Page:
USA Gymnastics has reached a confidential settlement in a Georgia lawsuit that spurred a newspaper's investigation into the organization's child abuse reporting practices
INDIANAPOLIS — USA Gymnastics has reached a confidential settlement in a Georgia lawsuit that spurred a newspaper investigation into the organization's practices for reporting child abuse.
A former gymnast filed the lawsuit against USA Gymnastics in 2013, alleging that the organization that trains Olympians received at least four warnings about coach William McCabe, who videotaped her in various states of undress.
The lawsuit revealed that USA Gymnastics wouldn't forward child sex abuse allegations to authorities unless they were in writing and signed by a victim or a victim's parent.
A judge in Effingham County, Georgia, dismissed the lawsuit on April 12, according to court records. USA Gymnastics admits no wrongdoing or liability in the settlement, said W. Brian Cornwell of Cornwell & Stevens LLP, the gymnast's lawyer.
Both parties have declined to comment on the settlement.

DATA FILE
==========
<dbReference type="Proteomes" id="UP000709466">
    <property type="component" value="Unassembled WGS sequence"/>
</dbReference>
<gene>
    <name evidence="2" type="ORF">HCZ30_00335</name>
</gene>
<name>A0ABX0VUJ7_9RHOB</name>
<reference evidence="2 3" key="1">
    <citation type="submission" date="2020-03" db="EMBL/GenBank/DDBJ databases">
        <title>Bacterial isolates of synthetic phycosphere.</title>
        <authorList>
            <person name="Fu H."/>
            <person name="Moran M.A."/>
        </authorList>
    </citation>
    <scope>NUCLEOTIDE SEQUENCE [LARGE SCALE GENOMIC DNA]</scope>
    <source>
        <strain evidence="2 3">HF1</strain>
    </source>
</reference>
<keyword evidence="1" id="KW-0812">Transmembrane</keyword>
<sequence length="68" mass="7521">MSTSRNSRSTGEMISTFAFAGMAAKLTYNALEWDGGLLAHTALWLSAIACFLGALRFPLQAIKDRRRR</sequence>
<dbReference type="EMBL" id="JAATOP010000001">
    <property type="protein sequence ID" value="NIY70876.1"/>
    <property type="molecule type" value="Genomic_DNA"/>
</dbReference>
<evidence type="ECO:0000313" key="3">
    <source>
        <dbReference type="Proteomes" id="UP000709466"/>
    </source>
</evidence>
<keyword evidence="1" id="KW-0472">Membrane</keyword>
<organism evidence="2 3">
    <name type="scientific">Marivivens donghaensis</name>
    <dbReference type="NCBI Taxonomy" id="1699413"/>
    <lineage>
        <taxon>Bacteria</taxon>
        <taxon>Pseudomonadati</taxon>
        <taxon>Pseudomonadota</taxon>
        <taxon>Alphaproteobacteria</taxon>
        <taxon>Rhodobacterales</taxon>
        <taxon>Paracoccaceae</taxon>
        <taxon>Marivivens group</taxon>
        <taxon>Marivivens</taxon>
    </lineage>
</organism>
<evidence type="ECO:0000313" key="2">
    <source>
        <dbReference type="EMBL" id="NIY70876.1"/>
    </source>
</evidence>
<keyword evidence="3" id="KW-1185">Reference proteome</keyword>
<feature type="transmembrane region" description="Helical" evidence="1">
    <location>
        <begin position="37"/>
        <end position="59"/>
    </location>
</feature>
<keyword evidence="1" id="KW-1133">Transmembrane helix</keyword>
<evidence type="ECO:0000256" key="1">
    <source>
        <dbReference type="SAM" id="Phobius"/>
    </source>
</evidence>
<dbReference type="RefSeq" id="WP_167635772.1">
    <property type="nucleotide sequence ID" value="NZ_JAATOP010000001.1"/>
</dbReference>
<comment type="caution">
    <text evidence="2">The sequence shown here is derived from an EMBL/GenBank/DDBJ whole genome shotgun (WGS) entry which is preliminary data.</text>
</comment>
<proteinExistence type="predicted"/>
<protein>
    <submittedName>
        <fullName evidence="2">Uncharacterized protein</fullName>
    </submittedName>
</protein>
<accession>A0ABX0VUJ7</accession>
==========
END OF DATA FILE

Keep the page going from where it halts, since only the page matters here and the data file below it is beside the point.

"We want to make it clear that the settlement does not prevent the former gymnast from speaking publicly about her experiences," USA Gymnastics said in a statement Thursday.
McCabe pleaded guilty in Georgia in 2006 to federal charges of sexual exploitation of children and making false statements. He's serving a 30-year prison sentence.
The suit sparked The Indianapolis Star's investigation of USA Gymnastics, which exposed abuse by Larry Nassar, a former Michigan State University sports doctor, and spurred the resignations of the organization's president and board.
Nassar, 54, pleaded guilty to molesting patients and possessing child pornography. He was sentenced this year to prison terms that will keep him locked up for life after roughly 200 women gave statements against him in two courtrooms over 10 days.
USA Gymnastics faces additional lawsuits from women who say Nassar sexually abused them. The suits allege the organization was negligent, fraudulent and intentionally inflicted emotional distress by failing to warn or protect athletes from Nassar's abuse. The organization has denied the allegations and wants the lawsuits dismissed.
Information from: The Indianapolis Star, http://www.indystar.com